Russian opposition leader Alexei Navalny demanded a recount Monday in Moscow’s mayoral election after official results showed that the Kremlin-backed incumbent barely escaped facing him in a runoff. Russia’s most respected monitoring group also questioned the accuracy of the vote. The Moscow Election Commission said Monday that former Kremlin chief of staff Sergei Sobyanin won just over 51 percent of the vote while Navalny garnered 27 percent in second place, a strong result for a Russian opposition leader. If Sobyanin, 55, had won less than 50 percent, he would have faced a runoff with the charismatic 37-year-old Navalny, who has risen to wide prominence in the past few years with his anti-corruption campaign. “We do not recognize these elections,” Navalny told reporters. “Sobyanin can’t consider himself the mayor of all Muscovites, he can’t consider himself a lawfully elected mayor unless he agrees to our demands and allows a recount of the vote.”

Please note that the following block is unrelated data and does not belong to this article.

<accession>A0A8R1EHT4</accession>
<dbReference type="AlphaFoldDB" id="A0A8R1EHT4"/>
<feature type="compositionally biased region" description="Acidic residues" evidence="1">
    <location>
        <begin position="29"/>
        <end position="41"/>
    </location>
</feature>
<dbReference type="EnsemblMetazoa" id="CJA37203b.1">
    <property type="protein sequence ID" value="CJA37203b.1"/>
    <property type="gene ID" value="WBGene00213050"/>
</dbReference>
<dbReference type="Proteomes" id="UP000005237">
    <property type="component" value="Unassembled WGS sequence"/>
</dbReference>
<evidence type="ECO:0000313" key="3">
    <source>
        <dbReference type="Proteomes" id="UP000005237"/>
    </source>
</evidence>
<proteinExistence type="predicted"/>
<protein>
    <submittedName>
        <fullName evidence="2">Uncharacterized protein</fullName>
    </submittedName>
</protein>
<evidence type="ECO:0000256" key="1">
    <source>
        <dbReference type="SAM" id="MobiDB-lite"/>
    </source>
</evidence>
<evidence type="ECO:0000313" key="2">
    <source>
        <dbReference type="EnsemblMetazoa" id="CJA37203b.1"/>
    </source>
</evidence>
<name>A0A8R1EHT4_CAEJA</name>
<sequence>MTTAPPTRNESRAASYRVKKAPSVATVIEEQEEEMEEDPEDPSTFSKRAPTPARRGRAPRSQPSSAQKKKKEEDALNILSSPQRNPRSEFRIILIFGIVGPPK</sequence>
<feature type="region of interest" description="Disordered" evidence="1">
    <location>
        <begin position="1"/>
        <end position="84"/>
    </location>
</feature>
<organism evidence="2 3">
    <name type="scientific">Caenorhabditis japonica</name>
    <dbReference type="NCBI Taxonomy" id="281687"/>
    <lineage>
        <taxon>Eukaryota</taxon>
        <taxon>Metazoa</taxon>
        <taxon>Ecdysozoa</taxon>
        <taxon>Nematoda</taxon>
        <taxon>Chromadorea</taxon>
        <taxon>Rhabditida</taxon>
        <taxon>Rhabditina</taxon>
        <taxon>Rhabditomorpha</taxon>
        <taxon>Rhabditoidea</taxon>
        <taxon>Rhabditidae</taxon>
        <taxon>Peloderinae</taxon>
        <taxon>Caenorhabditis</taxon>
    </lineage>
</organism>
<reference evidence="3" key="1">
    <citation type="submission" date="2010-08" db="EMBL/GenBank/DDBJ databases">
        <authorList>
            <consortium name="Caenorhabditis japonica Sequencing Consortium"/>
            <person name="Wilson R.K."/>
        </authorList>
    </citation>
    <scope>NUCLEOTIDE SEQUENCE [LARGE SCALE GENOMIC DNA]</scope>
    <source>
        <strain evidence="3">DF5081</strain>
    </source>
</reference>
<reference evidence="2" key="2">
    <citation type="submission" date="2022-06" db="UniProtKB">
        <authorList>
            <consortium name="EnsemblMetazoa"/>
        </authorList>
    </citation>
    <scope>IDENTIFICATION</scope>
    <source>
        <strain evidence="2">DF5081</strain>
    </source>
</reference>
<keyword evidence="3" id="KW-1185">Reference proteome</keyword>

Leonid Volkov, chief of Navalny’s election campaign, said the key violation they are contesting is the voting-from-home totals, where the vote count showed what he called an abnormally high number of votes for Sobyanin. Those votes are from people considered too infirm to get to polling stations.
Sobyanin, who was appointed Moscow’s mayor in 2010, told Russian news agencies that Moscow had “passed the test for free and fair elections.”
Sunday’s election was closely watched around the world amid concerns over the democratic process in Russia and following Navalny’s recent conviction for embezzlement, a charge he says was politically motivated.